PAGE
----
A good way to prepare yourself mentally is to allow yourself three whole days for the voyage, that is one day before the trip, one day for the trip, and one day to decompress after the trip. It goes without saying that all three of these days should be completely free of stress, or at least as free from it as possible. Call in sick at work, tell your boss you have lupus; tell everyone you know you’re going to Africa and will be back in three days; unplug your home phone; put a sign on your front door that says ‘Gone Fishing’ or something. The first day is to prepare for the trip, so on this day it is advisable to abstain from eating greasy foods, and to instead eat simple foods such as fruits, nuts, vegetables, breads, juices, water, milk etc. It’s also beneficial to meditate on this day, in order to get your head clear. If you have never meditated before then I have written up two simple meditations that you can use, they are:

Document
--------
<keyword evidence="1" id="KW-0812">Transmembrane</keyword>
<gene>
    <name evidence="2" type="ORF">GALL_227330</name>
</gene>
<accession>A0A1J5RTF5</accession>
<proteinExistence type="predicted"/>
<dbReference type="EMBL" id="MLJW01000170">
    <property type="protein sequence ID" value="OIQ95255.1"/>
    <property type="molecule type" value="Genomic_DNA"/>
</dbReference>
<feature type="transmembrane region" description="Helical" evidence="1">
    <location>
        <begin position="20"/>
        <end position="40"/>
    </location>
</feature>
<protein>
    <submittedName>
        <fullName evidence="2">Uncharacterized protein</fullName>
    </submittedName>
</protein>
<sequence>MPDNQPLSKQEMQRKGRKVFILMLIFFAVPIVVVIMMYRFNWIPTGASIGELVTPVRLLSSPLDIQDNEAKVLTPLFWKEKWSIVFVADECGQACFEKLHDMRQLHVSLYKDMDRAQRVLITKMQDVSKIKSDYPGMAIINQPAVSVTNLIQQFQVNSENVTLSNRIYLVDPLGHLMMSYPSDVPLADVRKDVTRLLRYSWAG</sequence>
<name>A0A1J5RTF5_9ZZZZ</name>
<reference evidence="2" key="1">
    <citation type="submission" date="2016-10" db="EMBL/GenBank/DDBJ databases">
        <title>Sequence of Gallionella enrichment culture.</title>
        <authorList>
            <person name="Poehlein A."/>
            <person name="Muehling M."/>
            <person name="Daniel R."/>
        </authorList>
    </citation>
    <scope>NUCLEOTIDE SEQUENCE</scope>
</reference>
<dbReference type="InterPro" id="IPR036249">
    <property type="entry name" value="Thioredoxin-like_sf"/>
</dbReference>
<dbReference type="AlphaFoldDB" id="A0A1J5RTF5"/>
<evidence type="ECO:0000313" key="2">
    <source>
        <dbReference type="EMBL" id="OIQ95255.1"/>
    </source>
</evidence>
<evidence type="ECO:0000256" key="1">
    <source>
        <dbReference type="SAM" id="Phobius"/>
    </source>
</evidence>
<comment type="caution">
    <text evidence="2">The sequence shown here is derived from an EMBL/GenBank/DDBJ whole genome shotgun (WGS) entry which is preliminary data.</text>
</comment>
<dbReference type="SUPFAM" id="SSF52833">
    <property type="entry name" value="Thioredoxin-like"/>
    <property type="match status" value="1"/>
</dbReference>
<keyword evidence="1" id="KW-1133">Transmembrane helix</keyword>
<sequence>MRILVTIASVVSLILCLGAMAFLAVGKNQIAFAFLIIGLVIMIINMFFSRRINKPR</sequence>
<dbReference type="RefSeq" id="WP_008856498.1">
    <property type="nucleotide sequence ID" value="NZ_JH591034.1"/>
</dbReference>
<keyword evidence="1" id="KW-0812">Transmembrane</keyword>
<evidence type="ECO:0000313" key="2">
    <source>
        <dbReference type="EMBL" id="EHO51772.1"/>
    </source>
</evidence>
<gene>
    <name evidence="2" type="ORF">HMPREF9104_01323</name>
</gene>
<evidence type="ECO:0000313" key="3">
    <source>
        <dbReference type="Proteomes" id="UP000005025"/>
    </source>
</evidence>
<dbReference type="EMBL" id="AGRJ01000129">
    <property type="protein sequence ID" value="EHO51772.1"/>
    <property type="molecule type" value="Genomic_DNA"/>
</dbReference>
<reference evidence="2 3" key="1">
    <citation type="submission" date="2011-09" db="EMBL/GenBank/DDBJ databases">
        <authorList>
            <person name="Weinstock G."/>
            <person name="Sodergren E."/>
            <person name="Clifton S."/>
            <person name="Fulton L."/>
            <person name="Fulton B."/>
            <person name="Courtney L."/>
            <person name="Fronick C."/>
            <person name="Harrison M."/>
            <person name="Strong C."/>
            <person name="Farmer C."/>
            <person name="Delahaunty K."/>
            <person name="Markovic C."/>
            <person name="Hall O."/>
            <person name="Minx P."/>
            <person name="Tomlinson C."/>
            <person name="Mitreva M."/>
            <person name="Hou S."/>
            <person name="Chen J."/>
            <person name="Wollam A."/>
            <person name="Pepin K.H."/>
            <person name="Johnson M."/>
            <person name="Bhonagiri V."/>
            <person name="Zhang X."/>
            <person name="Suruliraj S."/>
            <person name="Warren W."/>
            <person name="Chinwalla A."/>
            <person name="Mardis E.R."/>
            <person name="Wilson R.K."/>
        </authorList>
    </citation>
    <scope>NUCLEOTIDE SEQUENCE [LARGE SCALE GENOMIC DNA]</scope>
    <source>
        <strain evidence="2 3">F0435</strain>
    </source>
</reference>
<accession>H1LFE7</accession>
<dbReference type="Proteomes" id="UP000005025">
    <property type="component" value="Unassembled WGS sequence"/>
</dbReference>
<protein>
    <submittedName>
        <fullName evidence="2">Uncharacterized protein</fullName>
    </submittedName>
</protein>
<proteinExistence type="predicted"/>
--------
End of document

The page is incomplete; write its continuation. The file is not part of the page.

You can also use either of these meditations on the day of the trip, and on the day after if you desire. Hell, just meditate every day. Get an early sleep the night before and aim to wake up early the next day. You want to be as fresh as you can because taking psychedelics isn’t comparable to smoking a joint after a long day of work. You can plan the day before, the day after, and the environment for the trip, but not the trip itself, as that is an aspect which you cannot, and should not attempt to control – you can guide it, yes, but don’t try to change it. A psychedelic experience is not a ball of clay that you can mould at your own leisure, you cannot enter the experience with a shopping list of things you must do in whatever order, and sensations you must feel.